>>> "A source close to SCO, who spoke on condition of anonymity, told eWEEK
>>> that parts of the Linux kernel code were copied into the Unix System V
>>> source tree by former or current SCO employees."
>>> According to eWEEK's confidential source, SCO's coders "basically
>>> re-implemented the Linux kernel with functions available in the Unix
>>> kernel to build what is now known as the Linux Kernel Personality (LKP)
>>> in SCO Unix."
>>> Ahem, yes. How much trouble might SCO be facing? What does this mean?
>> As a matter of interest, has any court of law enforced the GPL for companies
>> in violation?
>> I have seen companies back down once pointed out that they are in violation
>> of the GPL, but I have never read of any case of penalties being applied to
>> companies that are in violation and will not back down.
>> Until I see a case, it remains academic. Any URLs?
> As I pointed out elsewhere, it is pointless to fight out the GPL in court.
> Under existing copyright law, SCO would not be able to use the code at
> all, presumably, without permission.
> The GPL _grants_ privileges not allowed under copyright law. Thus,
> fighting GPL "successfully" means you've just moved from a position of
> being granted rights to one of _not_ being granted rights, pretty
> effectively eliminating any hope you may have of claiming legal use of the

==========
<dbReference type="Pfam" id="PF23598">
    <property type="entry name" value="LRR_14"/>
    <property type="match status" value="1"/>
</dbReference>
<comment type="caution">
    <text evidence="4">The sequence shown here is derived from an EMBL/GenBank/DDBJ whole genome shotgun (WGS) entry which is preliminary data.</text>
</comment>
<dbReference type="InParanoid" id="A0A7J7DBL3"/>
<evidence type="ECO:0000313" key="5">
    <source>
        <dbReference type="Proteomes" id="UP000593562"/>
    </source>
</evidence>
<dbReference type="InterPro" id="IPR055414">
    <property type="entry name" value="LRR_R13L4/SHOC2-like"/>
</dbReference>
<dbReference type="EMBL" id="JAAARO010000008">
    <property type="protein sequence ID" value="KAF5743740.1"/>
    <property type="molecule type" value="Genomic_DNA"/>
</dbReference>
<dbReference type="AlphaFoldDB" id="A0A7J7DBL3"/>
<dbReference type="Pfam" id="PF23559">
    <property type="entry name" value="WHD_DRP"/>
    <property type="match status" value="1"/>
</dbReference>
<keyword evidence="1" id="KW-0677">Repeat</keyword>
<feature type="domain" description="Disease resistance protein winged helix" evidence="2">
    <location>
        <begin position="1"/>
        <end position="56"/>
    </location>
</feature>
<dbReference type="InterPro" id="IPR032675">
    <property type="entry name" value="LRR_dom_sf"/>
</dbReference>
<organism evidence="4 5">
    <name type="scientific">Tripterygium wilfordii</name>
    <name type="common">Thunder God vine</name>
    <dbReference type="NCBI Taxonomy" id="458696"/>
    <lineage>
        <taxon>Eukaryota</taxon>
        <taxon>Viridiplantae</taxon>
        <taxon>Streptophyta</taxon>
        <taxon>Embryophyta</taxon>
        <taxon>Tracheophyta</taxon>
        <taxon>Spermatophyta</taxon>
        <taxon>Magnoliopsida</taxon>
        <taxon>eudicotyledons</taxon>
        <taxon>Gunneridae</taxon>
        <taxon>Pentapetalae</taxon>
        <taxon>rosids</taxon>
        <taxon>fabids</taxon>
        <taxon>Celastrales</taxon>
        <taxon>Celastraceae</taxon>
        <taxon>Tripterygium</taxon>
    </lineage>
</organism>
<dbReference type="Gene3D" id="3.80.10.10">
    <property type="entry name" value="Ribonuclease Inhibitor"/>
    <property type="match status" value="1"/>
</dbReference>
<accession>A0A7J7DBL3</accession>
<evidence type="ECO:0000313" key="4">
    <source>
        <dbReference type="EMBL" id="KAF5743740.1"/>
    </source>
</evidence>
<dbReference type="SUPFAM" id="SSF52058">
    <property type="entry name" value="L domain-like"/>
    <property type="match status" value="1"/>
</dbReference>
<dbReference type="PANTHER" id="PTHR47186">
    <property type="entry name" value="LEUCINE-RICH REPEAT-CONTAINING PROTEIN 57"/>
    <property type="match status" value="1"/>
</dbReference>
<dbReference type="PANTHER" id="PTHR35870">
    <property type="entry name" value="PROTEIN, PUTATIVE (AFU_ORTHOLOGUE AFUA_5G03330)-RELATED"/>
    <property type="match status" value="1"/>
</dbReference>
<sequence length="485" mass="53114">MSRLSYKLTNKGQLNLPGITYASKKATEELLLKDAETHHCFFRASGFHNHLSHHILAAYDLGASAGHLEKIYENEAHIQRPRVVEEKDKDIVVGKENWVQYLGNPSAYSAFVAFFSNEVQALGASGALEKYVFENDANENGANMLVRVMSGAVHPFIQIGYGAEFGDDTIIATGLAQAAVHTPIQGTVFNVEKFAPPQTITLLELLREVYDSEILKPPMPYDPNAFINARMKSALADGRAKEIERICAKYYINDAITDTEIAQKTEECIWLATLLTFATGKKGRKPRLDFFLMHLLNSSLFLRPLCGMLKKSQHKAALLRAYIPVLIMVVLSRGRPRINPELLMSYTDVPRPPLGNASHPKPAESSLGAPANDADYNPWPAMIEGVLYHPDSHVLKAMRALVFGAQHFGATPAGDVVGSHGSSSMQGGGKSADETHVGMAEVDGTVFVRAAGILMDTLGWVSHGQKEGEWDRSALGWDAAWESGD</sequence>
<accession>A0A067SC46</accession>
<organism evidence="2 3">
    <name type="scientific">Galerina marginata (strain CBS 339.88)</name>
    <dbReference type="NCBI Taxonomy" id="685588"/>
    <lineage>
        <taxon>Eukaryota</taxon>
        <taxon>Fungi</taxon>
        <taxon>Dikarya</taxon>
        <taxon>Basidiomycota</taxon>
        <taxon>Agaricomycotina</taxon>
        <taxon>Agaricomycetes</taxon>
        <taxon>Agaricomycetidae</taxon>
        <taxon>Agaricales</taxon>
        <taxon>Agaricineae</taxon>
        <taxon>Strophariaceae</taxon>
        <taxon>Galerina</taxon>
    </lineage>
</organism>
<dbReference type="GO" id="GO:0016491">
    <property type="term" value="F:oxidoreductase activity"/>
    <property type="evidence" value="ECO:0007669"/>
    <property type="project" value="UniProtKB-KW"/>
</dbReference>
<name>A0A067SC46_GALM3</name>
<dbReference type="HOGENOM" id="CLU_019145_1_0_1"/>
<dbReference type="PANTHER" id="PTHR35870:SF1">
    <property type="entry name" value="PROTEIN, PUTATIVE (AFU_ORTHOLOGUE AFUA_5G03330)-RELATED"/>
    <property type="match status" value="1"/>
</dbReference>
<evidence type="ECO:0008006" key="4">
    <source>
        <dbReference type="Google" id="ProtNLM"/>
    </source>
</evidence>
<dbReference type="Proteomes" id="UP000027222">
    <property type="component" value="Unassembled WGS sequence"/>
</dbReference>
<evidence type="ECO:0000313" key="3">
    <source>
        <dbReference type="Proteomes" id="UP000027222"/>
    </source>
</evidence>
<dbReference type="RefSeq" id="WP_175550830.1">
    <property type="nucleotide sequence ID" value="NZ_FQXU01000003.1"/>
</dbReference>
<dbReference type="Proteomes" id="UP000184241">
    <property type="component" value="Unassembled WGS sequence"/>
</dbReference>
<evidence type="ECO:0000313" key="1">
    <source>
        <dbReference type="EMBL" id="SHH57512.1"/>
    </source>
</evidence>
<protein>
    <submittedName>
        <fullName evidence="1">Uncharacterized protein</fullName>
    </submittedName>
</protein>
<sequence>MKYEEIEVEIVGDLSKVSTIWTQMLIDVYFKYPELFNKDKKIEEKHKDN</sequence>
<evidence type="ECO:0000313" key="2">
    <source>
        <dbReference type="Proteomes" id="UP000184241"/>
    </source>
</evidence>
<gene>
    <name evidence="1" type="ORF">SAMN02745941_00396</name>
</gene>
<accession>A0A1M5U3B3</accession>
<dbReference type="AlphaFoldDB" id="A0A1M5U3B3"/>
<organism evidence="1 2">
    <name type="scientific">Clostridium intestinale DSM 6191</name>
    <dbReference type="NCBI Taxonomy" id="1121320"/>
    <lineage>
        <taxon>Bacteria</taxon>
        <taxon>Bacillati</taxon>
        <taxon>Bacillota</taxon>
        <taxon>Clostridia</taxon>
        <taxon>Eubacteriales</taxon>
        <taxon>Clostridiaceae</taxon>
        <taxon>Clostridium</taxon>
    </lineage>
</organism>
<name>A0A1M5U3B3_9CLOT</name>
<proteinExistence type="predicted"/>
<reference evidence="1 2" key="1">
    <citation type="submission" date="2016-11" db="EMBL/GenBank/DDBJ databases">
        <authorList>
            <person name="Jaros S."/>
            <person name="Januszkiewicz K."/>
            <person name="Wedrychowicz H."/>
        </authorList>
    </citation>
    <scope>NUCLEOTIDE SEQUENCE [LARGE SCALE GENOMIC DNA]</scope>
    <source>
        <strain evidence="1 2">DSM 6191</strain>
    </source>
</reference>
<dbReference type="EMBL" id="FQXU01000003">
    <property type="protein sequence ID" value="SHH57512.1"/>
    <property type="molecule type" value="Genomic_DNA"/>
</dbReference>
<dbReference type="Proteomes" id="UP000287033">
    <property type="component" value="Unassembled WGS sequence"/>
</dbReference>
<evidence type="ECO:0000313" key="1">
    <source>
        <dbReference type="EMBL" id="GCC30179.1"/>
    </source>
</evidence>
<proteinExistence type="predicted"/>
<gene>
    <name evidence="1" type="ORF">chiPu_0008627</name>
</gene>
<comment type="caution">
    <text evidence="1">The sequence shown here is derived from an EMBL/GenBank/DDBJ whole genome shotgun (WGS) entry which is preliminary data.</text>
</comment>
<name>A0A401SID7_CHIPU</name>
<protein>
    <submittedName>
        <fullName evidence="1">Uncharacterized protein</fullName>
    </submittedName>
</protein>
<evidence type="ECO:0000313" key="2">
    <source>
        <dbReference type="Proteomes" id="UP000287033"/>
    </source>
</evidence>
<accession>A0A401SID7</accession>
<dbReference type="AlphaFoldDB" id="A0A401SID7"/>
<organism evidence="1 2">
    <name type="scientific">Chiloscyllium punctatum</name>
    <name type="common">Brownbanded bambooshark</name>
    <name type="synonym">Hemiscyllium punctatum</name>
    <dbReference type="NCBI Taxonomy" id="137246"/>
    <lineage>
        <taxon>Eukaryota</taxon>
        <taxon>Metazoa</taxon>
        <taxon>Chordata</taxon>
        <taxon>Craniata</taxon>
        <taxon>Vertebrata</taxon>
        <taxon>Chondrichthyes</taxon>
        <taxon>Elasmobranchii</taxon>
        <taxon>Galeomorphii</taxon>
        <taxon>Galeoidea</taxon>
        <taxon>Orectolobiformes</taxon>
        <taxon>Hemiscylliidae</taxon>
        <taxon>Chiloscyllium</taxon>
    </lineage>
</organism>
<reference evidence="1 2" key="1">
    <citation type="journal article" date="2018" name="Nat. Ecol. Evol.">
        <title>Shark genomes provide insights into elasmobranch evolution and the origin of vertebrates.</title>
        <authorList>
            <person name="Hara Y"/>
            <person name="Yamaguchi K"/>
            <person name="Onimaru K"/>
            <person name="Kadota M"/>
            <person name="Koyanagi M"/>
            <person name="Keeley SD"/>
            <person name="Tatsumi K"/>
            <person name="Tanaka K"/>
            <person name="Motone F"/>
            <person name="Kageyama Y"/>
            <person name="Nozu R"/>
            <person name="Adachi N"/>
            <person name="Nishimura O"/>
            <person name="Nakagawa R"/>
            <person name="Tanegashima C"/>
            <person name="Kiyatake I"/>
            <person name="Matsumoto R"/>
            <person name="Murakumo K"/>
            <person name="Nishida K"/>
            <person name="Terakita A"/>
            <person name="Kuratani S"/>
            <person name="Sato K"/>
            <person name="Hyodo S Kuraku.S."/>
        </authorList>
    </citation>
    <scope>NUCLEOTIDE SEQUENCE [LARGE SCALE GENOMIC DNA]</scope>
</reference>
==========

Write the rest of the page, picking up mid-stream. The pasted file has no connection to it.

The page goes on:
> Were the GPL restrictive or prohibitive in nature, perhaps fighting it
> would make sense. However it isn't; it gives rights where none existed
> before. As the "consumer", I am perfectly within my rights to absolutely,
> completely and totally ignore the GPL and just be bound by copyright.
> Somehow I can't see anyone seeing a point in attacking the GPL; it just
> doesn't make any sense. There's nothing to be gained by doing it.
It's not a question of "fighting" the GPL. It's a question of whether
courts agree that the GPL grants only those rights that its adherents
claim it grants, or whether it grants greater rights than intended.
If I write a bad contract, I may accidentally grant you more rights
than I intended to grant. In particular, if a court claims that some
of the requirements I placed on you are unenforceable, then you may
come away with all the benefits I intended, but with none of the
onerous requirements I also intended.
So, a test of the GPL in court is decidedly not pointless.
"Yes, I'm one of those arrogant people who tries to be quotable.
There is actually at least one person who quotes me often."
-- James Harris